Winter — or what passes for it here in Los Angeles — finally landed in the middle of January. This means that the night temperatures are in the 30s-40s. Now for those of you residing in what I consider to be the frostbite armpit part of the country, I know that any day when the digits are above the teens is considered a _warm_ day. Understand though that we here in sunny Southern California are spoiled, so 32° is, well, freezing.
But I digress.
When the weather starts to get nippy, I start to crave comfort food. Thai curries, chili, oatmeal, bread puddings, glutinous risottos, cobblers — sweet, savory, starchy and heavy. These are the dishes that stick to your ribs (or so my mother told me long ago). Today I was jonesing for cobbler, so to the store I went in search of fresh produce.
I perused the pippins, picked over the pears, and played with plums; ultimately, it was the Chilean peaches that won. Prunus persica happen to be in season right now because it's the middle of summer in the Southern Hemisphere. The going rate for yellow cling is a $1.00 a pound a Vons, so I loaded up a bag with 8 (4 pounds).
Any cobbler fresh from the oven will warm you up. One made with peaches, however, will make you nostalgic for long summer days. Particular to me, my grandparents had a peach tree in their backyard (which later became our backyard when they moved to... the frostbite armpit of the country). Eating peaches is one the ways I "keep" in touch with my Gama and Gandpa.
A few notes about this dish: 1.) A 9" cake pan is not large enough to hold all the ingredients, so there was some cobbly overflow. (As the person responsible for cleaning up the crumbs, I'm not complaining, but the mess did bother my perfectionist sensibilities... somewhat.) 2.) Instead of sprinkling the brown sugar mixture over the rolled out dough, I accidentally mixed it _into_ it. This kept the pinwheels from keeping their respective shapes during the baking process. That aside, this dish is deeelicious (extremely hot, too). I can't wait to serve it tomorrow night when a group of us play nerdy board games!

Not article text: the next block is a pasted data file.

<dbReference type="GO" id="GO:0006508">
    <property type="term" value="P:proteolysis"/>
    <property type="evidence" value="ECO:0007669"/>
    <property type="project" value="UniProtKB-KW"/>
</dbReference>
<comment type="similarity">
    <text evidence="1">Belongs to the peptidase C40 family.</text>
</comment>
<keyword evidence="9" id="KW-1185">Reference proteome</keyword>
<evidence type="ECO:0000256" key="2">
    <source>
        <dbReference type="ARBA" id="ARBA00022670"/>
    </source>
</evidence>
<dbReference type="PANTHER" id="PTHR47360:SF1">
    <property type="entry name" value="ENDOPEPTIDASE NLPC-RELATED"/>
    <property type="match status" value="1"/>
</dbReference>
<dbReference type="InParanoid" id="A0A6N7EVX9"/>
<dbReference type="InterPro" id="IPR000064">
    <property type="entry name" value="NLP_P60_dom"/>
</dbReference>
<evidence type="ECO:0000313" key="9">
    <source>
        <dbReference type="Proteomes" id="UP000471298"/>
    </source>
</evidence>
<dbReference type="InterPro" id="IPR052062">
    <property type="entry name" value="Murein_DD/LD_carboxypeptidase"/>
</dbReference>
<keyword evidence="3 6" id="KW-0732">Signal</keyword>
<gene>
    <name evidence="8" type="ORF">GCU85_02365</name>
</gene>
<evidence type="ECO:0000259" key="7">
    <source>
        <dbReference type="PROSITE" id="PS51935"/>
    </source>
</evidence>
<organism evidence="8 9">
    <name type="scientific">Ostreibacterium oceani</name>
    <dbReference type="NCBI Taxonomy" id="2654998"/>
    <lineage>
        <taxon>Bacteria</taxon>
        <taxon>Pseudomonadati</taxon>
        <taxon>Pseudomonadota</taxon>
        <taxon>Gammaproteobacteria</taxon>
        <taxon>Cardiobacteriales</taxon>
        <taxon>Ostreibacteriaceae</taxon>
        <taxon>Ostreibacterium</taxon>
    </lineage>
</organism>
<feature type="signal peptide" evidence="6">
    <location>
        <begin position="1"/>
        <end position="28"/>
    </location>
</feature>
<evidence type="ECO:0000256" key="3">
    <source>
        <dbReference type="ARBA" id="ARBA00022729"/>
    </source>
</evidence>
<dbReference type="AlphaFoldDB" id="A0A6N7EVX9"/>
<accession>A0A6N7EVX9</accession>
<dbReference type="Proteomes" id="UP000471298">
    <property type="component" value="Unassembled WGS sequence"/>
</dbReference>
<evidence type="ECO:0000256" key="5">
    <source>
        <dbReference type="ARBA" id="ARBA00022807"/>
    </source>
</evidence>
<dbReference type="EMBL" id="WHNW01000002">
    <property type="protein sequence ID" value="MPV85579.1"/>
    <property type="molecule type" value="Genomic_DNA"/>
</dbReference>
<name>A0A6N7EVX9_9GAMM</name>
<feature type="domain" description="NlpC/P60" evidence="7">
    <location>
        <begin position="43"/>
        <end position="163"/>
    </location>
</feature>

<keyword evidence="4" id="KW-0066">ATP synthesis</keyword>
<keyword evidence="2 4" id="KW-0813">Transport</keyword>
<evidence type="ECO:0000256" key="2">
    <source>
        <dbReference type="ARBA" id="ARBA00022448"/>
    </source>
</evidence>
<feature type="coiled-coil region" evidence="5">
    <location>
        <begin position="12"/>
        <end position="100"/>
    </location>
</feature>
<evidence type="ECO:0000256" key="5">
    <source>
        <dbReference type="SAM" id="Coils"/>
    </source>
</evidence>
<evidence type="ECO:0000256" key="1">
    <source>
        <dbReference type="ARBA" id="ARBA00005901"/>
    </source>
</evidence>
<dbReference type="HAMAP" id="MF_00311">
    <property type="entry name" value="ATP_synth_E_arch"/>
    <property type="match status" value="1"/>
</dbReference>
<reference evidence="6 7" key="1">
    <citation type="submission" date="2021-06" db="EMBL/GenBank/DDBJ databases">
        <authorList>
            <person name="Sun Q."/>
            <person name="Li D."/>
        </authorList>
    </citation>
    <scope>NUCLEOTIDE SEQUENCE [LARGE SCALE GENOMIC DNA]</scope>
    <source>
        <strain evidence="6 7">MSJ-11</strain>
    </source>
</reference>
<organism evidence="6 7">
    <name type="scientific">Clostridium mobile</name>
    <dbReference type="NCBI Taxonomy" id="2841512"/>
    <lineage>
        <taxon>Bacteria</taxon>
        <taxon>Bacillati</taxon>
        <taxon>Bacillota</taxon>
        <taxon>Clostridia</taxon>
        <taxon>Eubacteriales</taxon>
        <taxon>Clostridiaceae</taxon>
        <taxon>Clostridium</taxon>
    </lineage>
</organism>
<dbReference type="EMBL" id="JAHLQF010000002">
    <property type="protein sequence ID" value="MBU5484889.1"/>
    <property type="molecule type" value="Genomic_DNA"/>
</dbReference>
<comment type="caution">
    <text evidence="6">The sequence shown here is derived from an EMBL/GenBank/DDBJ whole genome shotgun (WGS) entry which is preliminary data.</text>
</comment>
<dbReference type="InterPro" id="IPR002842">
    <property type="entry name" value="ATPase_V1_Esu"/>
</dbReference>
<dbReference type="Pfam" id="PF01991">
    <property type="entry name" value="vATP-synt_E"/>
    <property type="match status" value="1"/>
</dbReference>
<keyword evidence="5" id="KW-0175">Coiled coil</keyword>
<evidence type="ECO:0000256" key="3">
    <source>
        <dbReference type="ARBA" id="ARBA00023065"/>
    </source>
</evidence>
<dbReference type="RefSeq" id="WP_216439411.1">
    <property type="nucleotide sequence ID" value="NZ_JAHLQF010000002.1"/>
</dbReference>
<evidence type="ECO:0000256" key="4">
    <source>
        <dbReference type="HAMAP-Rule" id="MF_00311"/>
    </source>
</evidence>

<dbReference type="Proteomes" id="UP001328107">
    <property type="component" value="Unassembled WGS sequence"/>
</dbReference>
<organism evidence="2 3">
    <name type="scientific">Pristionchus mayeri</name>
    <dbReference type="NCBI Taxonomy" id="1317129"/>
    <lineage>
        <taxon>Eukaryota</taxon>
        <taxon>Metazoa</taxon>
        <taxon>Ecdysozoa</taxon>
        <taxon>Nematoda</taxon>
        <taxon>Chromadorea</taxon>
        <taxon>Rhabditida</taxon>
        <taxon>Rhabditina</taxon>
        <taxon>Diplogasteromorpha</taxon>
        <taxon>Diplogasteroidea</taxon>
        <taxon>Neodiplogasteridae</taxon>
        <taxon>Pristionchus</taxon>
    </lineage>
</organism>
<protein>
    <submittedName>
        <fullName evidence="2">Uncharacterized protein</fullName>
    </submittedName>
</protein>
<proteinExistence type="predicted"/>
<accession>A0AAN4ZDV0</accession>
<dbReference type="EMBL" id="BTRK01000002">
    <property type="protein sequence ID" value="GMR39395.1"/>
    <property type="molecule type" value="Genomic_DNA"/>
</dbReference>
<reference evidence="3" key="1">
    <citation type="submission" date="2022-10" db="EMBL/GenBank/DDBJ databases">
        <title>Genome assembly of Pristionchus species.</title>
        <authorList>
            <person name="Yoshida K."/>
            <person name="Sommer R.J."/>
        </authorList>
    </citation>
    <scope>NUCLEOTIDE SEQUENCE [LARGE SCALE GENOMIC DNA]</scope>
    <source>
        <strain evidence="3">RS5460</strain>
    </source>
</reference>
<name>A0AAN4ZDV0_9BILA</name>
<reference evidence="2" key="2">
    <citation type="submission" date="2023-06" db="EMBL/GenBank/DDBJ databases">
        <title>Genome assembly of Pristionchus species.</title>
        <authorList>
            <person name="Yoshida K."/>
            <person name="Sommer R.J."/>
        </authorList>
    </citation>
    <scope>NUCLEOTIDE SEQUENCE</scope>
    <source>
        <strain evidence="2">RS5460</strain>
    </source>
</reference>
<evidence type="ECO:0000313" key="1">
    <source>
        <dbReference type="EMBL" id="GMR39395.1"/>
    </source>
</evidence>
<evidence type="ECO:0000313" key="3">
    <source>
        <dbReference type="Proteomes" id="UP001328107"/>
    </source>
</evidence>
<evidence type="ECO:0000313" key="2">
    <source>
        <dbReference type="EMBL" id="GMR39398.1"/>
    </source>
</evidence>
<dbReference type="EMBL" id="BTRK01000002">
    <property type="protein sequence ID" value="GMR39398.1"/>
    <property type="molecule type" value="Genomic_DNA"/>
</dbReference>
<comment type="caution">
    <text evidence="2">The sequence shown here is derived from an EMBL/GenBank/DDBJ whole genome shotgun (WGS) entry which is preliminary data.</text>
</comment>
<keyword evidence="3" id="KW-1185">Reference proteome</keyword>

* 1/2 cup (packed) golden brown sugar * 3 tablespoons minced crystallized ginger * 1/2 teaspoon ground cinnamon * 2 cups all purpose flour * 3/4 cup sugar (I used Sugar in the Raw because of its texture and caramel color) * 2 teaspoons baking powder * 1/2 teaspoon salt * 1/2 cup (1 stick) chilled unsalted butter, cut into small pieces * 2/3 cup whipping cream * 2 teaspoons vanilla extract
* 1 tablespoon butter, melted
* 1/2 cup sugar * 1 vanilla bean, coarsely chopped (or use 2 teaspoons vanilla extract — I refuse to pay $12.99 for a single vanilla bean) * 1 tablespoon all purpose flour * 4 pounds peaches, peeled, cut into 1/2-inch-thick slices * 2 teaspoons fresh lemon juice
* Powdered sugar (optional)
How to make:
For biscuits: Mix first 3 ingredients in medium bowl. Set spiced sugar aside. Mix flour, 3/4 cup sugar, baking powder, and salt in large bowl. Using fingertips, rub in chilled butter until coarse meal forms. Add cream and vanilla; stir until moist clumps form. Gently knead dough on lightly floured surface just until smooth.
Roll out dough on lightly floured surface to 9x15-inch rectangle. Brush with melted butter. Sprinkle with spiced sugar. Starting at 1 long side, roll up dough jelly-roll style. Transfer to baking sheet. Cover log with plastic wrap and refrigerate at least 1 hour and up to 1 day.
For filling: Preheat oven to 350°F. Blend sugar, vanilla, and flour in processor until vanilla is finely chopped; place in large bowl. Add peaches and lemon juice; toss to coat. Transfer peach mixture to 10-inch-diameter cake pan with 2-inch-high sides. Bake until filling is bubbling, about 30-50 minutes.
Cut dough log crosswise into 1-inch-thick biscuits. Place biscuits atop filling. Bake until biscuits are golden, about 45 minutes. Cool at least 10 minutes. Dust with powdered sugar and serve warm.
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This video was made last week and announces my plan to film my projects every so often.
It’s called Serious Business Pastries because baking is serious stuff. It’s a science and an art form, and it demands a lot of care and attention. But baking also allows for a lot of fun and whimsy, too. They’re the veritable frosting and sprinkles on top of a delicious, well-made cupcake. If you try our pastries you’ll see that we’re serious about quality and craftsmanship, but fun and funky when it comes to flavors and creativity.